An Interview With Sen. Johnny Isakson.
By Ezra Klein
Sarah Palin's belief that the House health-care reform bill would create "death panels" might be particularly extreme, but she's hardly the only person to wildly misunderstand the section of the bill ordering Medicare to cover voluntary end-of-life counseling sessions between doctors and their patients.
One of the foremost advocates of expanding Medicare end-of-life planning coverage is Johnny Isakson, a Republican Senator from Georgia. He co-sponsored 2007's Medicare End-of-Life Planning Act and proposed an amendment similar to the House bill's Section 1233 during the Senate HELP Committee's mark-up of its health care bill. I reached Sen. Isakson at his office this afternoon. He was befuddled that this had become a question of euthanasia, termed Palin's interpretation "nuts," and emphasized that all 50 states currently have some legislation allowing end-of-life directives. A transcript of our conversation follows.
Is this bill going to euthanize my grandmother? What are we talking about here?
In the health-care debate mark-up, one of the things I talked about was that the most money spent on anyone is spent usually in the last 60 days of life and that's because an individual is not in a capacity to make decisions for themselves. So rather than getting into a situation where the government makes those decisions, if everyone had an end-of-life directive or what we call in Georgia "durable power of attorney," you could instruct at a time of sound mind and body what you want to happen in an event where you were in difficult circumstances where you're unable to make those decisions.
This has been an issue for 35 years. All 50 states now have either durable powers of attorney or end-of-life directives and it's to protect children or a spouse from being put into a situation where they have to make a terrible decision as well as physicians from being put into a position where they have to practice defensive medicine because of the trial lawyers. It's just better for an individual to be able to clearly delineate what they want done in various sets of circumstances at the end of their life.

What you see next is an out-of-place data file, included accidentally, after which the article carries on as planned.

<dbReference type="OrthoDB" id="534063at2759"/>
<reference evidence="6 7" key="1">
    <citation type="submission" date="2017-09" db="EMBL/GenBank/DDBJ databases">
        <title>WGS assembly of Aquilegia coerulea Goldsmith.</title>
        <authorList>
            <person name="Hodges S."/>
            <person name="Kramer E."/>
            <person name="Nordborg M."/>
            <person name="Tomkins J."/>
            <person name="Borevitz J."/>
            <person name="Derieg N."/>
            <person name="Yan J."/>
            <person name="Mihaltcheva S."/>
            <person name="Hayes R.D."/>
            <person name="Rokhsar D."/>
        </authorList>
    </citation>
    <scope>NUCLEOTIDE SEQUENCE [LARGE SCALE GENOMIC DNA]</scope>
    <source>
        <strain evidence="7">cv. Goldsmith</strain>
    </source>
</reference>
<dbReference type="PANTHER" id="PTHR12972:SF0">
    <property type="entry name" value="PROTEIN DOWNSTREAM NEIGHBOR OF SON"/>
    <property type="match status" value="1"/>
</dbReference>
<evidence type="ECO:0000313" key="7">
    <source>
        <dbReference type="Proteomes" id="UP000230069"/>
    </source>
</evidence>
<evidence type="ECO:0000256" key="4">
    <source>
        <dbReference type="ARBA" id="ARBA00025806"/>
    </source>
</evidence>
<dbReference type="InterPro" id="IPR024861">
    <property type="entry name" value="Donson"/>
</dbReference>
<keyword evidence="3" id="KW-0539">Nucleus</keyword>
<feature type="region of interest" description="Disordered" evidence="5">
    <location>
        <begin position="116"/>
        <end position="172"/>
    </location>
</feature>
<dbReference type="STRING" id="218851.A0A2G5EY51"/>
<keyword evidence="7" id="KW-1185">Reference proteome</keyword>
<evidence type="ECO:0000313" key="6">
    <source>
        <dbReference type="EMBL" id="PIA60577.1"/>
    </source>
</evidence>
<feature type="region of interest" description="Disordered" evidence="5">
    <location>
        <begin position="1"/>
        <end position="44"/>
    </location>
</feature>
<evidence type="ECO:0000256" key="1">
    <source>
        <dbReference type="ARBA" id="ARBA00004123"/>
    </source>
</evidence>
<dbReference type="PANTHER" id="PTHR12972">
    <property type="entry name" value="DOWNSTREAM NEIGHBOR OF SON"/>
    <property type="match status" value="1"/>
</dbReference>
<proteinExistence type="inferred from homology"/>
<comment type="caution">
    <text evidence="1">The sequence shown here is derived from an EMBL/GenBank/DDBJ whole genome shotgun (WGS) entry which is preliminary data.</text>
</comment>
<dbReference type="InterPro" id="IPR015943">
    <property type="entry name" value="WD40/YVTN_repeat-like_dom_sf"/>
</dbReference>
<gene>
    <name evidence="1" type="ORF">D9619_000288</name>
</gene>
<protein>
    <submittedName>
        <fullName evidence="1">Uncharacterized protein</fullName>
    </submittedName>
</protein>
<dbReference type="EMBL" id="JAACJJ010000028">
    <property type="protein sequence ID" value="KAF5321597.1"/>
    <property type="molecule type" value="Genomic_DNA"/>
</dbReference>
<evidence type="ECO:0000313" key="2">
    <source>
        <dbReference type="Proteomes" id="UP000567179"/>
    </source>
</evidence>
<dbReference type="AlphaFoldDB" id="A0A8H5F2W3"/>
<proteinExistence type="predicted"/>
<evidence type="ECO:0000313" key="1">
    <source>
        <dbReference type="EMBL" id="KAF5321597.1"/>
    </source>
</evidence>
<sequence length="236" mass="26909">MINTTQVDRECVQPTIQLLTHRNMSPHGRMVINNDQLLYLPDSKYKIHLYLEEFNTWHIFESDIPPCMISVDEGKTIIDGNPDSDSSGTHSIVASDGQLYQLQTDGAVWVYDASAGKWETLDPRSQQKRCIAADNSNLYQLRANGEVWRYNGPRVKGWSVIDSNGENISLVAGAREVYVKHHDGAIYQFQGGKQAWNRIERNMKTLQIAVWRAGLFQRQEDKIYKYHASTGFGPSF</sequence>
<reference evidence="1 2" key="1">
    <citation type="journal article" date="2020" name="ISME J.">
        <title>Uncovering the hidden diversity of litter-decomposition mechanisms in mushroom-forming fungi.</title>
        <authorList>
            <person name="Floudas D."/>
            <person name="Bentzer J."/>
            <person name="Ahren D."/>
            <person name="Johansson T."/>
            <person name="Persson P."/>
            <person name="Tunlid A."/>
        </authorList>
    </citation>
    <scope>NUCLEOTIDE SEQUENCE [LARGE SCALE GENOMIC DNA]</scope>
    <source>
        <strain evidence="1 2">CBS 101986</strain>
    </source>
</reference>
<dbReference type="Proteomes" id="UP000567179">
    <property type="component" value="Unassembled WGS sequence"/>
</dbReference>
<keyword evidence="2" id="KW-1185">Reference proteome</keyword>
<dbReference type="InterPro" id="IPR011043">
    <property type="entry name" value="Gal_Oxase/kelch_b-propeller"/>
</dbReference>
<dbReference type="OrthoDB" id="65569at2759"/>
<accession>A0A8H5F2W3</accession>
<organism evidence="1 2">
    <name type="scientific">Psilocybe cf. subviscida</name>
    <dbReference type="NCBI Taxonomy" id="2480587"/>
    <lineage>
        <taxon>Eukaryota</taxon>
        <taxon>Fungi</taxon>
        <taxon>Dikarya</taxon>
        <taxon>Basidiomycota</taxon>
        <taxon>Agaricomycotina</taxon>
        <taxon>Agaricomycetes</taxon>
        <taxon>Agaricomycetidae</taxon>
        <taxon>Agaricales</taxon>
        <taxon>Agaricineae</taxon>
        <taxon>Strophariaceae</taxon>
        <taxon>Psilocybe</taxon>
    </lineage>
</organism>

How did this become a question of euthanasia?
I have no idea. I understand -- and you have to check this out -- I just had a phone call where someone said Sarah Palin's web site had talked about the House bill having death panels on it where people would be euthanized. How someone could take an end of life directive or a living will as that is nuts. You're putting the authority in the individual rather than the government. I don't know how that got so mixed up.
You're saying that this is not a question of government. It's for individuals.
It empowers you to be able to make decisions at a difficult time rather than having the government making them for you.
The policy here as I understand it is that Medicare would cover a counseling session with your doctor on end-of-life options.
Correct. And it's a voluntary deal.
It seems to me we're having trouble conducting an adult conversation about death. We pay a lot of money not to face these questions. We prefer to experience the health-care system as something that just saves you, and if it doesn't, something has gone wrong.
Over the last three-and-a-half decades, this legislation has been passed state-by-state, in part because of the tort issue and in part because of many other things. It's important for an individual to make those determinations while they're of sound mind and body rather than no one making those decisions at all. But this discussion has been going on for three decades.
And the only change we'd see is that individuals would have a counseling session with their doctor?
Uh-huh. When they become eligible for Medicare.
Are there other costs? Parts of it I'm missing?
No. The problem you got is that there's so much swirling around about health care and people are taking bits and pieces out of this. This was thoroughly debated in the Senate committee. It's voluntary. Every state in America has an end of life directive or durable power of attorney provision. For the peace of mind of your children and your spouse as well as the comfort of knowing the government won't make these decisions, it's a very popular thing. Just not everybody's aware of it.
What got you interested in this subject?
I've seen the pain and suffering in families with a loved one with a traumatic brain injury or a crippling degenerative disease become incapacitated and be kept alive under very difficult circumstances when if they'd have had the chance to make the decision themself they'd have given another directive and I've seen the damage financially that's been done to families and if there's a way to prevent that by you giving advance directives it's both for the sanity of the family and what savings the family has it's the right decision, certainly more than turning it to the government or a trial lawyer.